"Fantastic discovery" is thought to be Higgs Boson
The latest results from CERN’s Large Hadron Collider (LHC) in Switzerland further reinforce the idea that the particle discovered last year is a Higgs’ boson.
The until now theoretical, illusive matter was the dreamchild of the Bristol-born Professor Peter Higgs, who went to Cotham Grammar School in Bristol.
Having analysed more data, the CMS and ATLAS experiments at the Large Hadron Collider (LHC) have today presented their latest findings at the Moriond Conference in Italy. They find that the particle is looking more and more like a Higgs boson, the particle long-thought to give other particles mass.
Dr David Newbold, who leads the CMS team at the University of Bristol, said: “After last year's fantastic discovery, there's been an intense effort to measure the properties of the new particle in detail. We now have twice as much data as in 2012, and we've begun to explore whether this really is the boson predicted by Peter Higgs and his colleagues almost 50 years ago.
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“So far everything looks consistent with the predictions of the Standard Model, which of course is a triumph in its own right – but there is the even more exciting possibility that the new particle is an 'imposter' that could point the way to new laws of physics. The full picture will only become clear when we restart the upgraded LHC in 2015 with double the current energy.”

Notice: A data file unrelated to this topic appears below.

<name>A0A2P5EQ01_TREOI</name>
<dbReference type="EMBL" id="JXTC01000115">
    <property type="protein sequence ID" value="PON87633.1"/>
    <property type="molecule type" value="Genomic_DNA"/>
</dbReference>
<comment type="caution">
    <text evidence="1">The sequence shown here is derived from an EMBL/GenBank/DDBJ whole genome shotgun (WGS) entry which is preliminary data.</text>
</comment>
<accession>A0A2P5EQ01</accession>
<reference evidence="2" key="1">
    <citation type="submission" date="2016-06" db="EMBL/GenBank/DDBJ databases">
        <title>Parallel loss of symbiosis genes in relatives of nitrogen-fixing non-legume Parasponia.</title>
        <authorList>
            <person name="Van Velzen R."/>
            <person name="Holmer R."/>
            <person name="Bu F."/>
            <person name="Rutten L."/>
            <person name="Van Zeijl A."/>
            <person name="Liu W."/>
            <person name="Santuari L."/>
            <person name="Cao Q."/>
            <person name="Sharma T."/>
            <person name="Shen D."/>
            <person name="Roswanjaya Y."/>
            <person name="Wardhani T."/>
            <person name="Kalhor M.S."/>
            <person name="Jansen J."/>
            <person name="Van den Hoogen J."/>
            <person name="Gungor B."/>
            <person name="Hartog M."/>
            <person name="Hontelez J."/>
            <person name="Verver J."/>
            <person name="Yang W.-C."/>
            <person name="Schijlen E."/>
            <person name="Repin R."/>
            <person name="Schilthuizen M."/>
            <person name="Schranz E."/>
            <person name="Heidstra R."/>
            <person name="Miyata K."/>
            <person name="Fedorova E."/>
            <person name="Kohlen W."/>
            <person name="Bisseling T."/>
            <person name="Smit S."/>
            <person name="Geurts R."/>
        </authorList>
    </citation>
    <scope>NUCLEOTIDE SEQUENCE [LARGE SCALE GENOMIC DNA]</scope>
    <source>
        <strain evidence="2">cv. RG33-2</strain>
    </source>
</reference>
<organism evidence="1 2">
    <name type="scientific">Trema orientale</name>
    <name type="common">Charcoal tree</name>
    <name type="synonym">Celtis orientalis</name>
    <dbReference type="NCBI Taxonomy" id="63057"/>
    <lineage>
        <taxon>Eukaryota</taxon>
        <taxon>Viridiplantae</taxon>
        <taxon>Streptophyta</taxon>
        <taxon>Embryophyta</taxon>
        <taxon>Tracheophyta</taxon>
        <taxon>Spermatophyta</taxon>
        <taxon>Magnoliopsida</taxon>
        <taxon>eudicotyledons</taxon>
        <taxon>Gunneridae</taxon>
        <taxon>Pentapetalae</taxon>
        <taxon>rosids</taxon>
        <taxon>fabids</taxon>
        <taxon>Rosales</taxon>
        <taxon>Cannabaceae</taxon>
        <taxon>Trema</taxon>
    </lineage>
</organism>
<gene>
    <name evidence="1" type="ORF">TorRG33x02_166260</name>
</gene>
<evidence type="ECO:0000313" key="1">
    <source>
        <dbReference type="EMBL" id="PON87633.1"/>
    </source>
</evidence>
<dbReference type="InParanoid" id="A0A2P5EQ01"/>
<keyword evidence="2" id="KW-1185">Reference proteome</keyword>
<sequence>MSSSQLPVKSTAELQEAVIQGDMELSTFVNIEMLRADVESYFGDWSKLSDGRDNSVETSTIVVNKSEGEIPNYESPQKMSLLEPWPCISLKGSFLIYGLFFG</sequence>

If the new particle is a Higgs, it could be the Higgs as predicted in the 1960s, which would complete the Standard Model of particle physics, or it could be a more exotic particle that would lead us beyond the Standard Model.
The stakes are high. The Standard Model accounts for all the visible matter in the universe, including the stuff that we are made of, but it does not account for the 96 per cent of the universe that is invisible to us – the so-called dark universe.
Finding out what kind of Higgs it is will rely on carefully measuring the particle's interactions with other particles, and that may take several years to resolve.
UK particle physicist and ATLAS Spokesperson Professor Dave Charlton said: “The latest results mark a significant step in the measurements of the new boson, and use the full data sample collected so far by the LHC.
“It has been a great challenge for the experiments to produce such detailed analyses so quickly – it is a testament to the dedication of very many people that we could show them this week. With these results we see both that the decays, and the spin quantum number, of the new particle look like a Higgs boson.”
Another Bristol connection with the LHC is husband and wife team Greg and Helen Heath, from Bristol University, who have been working on the project for 20 years.
Dr Helen Heath works on a part of the detector which measures the energies of electrons and photons (particles of light), while her husband Professor Greg Heath works on a system that decides which single event is stored.